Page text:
Remember that? And did you add a phony name or three hundred to their online petition like everyone else did?
Well, if someone is citing that editorial as an example of declining standards in the press, you’re clutching at straws, pal.
But it got worse.
This joker had the absolute gall to slander talkback radio! He prattled on with some mostly incoherent gibberish about “polluting the airwaves” and callers getting cut off.
Well, if you ramble on like that with Pricey, of course he’s going to cut you off. Pricey and his cohorts only have so much time to connect with the punters, and waffling diatribes just don’t cut the mustard in the pulsating world of (commercial) talkback radio.
This isn’t the ABC you know – ratings matter out there in the real world.
The too-infrequently-heard-from Sandy Aloisi made the valid point that if you have a dissenting view, it will get airplay – and it’s true.
Why? Because it rates.
Nobody wants to listen to a bland radio show where everyone agrees with everyone else – witness the ABC’s ratings. (Sorry, another cheap shot about ABC ratings but I just couldn’t help myself.)
It might be the theatre of having some goon (aka Crullers) rankle Pricey and cause his blood pressure to rise by suggesting that John Safran’s ecstasy tablet prank was funny. Or it might be the intellectual stimulation of having two compelling sides of a debate aired to expand our understanding of a complex issue.
But the bottom line is that homogeneity is not good for talkback radio.
Sorry pal, you’re wrong. That didn’t stop him from trying to interject from the floor as Aloisi was making her point.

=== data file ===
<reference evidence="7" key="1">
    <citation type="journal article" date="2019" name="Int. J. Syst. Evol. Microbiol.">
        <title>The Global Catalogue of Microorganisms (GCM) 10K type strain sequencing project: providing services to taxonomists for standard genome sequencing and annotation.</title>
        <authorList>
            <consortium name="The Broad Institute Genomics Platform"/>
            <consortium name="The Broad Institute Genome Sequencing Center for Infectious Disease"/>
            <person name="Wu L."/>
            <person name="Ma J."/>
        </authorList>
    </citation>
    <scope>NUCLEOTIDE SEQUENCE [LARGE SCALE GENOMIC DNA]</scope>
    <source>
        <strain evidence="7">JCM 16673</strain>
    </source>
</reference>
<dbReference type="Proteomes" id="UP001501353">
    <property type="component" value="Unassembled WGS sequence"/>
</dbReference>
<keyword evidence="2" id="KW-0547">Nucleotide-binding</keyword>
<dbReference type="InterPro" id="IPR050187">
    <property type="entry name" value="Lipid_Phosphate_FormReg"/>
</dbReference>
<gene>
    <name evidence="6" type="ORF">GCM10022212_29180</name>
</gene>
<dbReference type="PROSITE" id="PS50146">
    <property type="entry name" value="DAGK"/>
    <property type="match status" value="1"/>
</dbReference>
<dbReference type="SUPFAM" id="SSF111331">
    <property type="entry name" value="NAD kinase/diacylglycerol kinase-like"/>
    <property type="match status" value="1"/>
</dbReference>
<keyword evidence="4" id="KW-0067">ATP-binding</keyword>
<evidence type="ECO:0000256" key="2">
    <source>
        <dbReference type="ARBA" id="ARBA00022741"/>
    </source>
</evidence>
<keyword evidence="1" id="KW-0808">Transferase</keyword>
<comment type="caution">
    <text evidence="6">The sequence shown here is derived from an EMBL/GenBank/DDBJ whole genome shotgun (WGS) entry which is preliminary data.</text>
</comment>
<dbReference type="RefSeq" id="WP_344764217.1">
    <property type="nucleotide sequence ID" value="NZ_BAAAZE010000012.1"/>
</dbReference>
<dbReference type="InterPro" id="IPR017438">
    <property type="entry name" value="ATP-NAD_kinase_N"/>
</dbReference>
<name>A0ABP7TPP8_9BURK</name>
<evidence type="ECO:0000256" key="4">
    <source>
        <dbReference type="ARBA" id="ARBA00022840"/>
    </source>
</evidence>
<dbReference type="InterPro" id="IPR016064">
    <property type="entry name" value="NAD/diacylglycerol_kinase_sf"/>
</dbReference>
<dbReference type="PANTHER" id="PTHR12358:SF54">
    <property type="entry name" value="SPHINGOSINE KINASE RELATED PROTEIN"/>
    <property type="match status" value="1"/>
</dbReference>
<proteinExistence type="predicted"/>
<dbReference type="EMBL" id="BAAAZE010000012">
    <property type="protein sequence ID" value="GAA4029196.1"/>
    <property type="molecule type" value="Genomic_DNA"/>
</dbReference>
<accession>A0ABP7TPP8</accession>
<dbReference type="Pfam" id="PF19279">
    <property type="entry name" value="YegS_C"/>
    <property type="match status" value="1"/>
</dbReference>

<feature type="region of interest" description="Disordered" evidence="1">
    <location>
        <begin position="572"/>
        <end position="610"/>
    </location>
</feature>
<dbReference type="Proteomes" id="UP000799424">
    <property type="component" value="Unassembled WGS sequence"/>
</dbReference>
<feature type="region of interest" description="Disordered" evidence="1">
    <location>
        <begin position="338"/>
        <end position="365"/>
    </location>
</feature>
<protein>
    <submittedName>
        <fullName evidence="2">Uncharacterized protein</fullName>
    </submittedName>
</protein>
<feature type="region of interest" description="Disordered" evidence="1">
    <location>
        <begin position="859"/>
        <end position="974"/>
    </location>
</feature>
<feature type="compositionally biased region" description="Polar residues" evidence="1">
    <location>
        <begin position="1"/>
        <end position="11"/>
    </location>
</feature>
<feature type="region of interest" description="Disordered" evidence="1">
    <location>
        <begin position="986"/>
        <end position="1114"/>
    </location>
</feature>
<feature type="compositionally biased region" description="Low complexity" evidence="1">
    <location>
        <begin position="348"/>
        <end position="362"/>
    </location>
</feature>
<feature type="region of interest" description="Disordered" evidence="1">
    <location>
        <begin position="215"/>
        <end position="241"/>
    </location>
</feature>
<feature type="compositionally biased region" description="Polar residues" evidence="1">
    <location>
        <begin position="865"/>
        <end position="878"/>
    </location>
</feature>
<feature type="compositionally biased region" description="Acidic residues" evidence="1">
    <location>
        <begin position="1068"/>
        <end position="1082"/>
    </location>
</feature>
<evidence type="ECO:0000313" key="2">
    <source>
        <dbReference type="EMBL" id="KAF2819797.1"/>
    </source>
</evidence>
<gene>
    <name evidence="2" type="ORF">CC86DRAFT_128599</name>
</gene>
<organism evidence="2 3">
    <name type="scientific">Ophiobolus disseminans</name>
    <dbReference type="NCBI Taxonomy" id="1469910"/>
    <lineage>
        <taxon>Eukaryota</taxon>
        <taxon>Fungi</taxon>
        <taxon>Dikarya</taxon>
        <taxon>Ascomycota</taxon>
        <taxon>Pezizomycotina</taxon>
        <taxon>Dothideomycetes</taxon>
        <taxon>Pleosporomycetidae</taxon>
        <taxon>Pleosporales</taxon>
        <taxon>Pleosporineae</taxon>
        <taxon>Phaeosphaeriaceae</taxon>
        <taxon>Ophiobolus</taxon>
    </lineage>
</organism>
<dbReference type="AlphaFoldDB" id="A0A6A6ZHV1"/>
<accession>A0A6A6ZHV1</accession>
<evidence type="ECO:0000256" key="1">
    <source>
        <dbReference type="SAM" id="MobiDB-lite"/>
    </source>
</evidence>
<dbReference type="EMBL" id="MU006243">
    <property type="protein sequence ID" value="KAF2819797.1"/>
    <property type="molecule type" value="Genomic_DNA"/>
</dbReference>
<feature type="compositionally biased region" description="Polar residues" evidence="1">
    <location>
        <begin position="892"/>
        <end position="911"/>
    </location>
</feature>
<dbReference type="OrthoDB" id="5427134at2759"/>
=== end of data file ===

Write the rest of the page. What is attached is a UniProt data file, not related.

Crullers had to bite the tongue as he stood in line waiting to ask his question when Aloisi mentioned “serial callers” who sometimes get killed at the switchboard.
Not this serial caller! Neal from Redfern and Anthony from Chippendale get the star treatment on Pricey’s show.
Why? Because we’re good for ratings! (“You wish!” says Pricey as he’s reading this.)
Naturally Crikey’s Sydney correspondent had to pipe up with a question, firing off with his trademark “thanks Philip – enjoy the show, congratulations on the ratings” (2.3 in Melbourne and 2.2 in Sydney according to the latest Neilsen survey) and then saying “I must be in the minority here, because I don’t have a barrow to push…”
I proceeded with a question on how journos cut through the many layers of spin doctoring they have to put up with these days, and also objected to the earlier speaker who damned talkback radio to hell. I said it was a great medium and recommended that people tune in to Steve Price tomorrow morning on 2UE.
I said in last week’s sealed section before the program went to air “it wouldn’t surprise if that gratuitous plug ended up on the cutting room floor” and sure enough, the ABC didn’t surprise us!
Mooner Murray said a few good words about talkback radio and then the panel gave their views on how to get through spinning. Mooner said that in evidence a to WA Royal Commission he felt like he was “going to war” with spinners to try and cut through the bullspittle.
He said that sometimes they get caught out by the spinners “because they’re good at it, and sometimes they’re better than us”.
Interestingly, Michael Stuchbury mentioned how:
STUCH: …We’ve had instances in business reporting where a company will want to very much manage the release of some information and where we’ve worked at the best – and I agree with Paul – sometimes you do a fantastic job, sometimes you completely fall hook… you know, fall for it completely.
So, when would that be, Michael?
When Mark Westfield fell for the dodgy HIH leaks that Rodney Adler was drip-feeding him?
Or when Uncle Rupert’s spinners put those brilliantly crafted slants on News Corp’s recent write off disasters that The Oz just couldn’t peer through?
Mark Davis also made the point that journos were vulnerable to lies because of lazy “press release journalism” – the process of covering not an event, but the event as described in a press release.
Sandy Aloisi also noted that most of the spin doctors come from the journalism profession and are better resourced so they can play the game better than the press can.
The next bloke up asked a question about the decline of investigative journalism. But then he tacked onto it a spray about the term “boat people”, which he found offensive because we’re all “boat people” – some just arrived last year, others arrived three generations ago.
I couldn’t understand the point of this, but it got the obligatory round of applause from the crowd.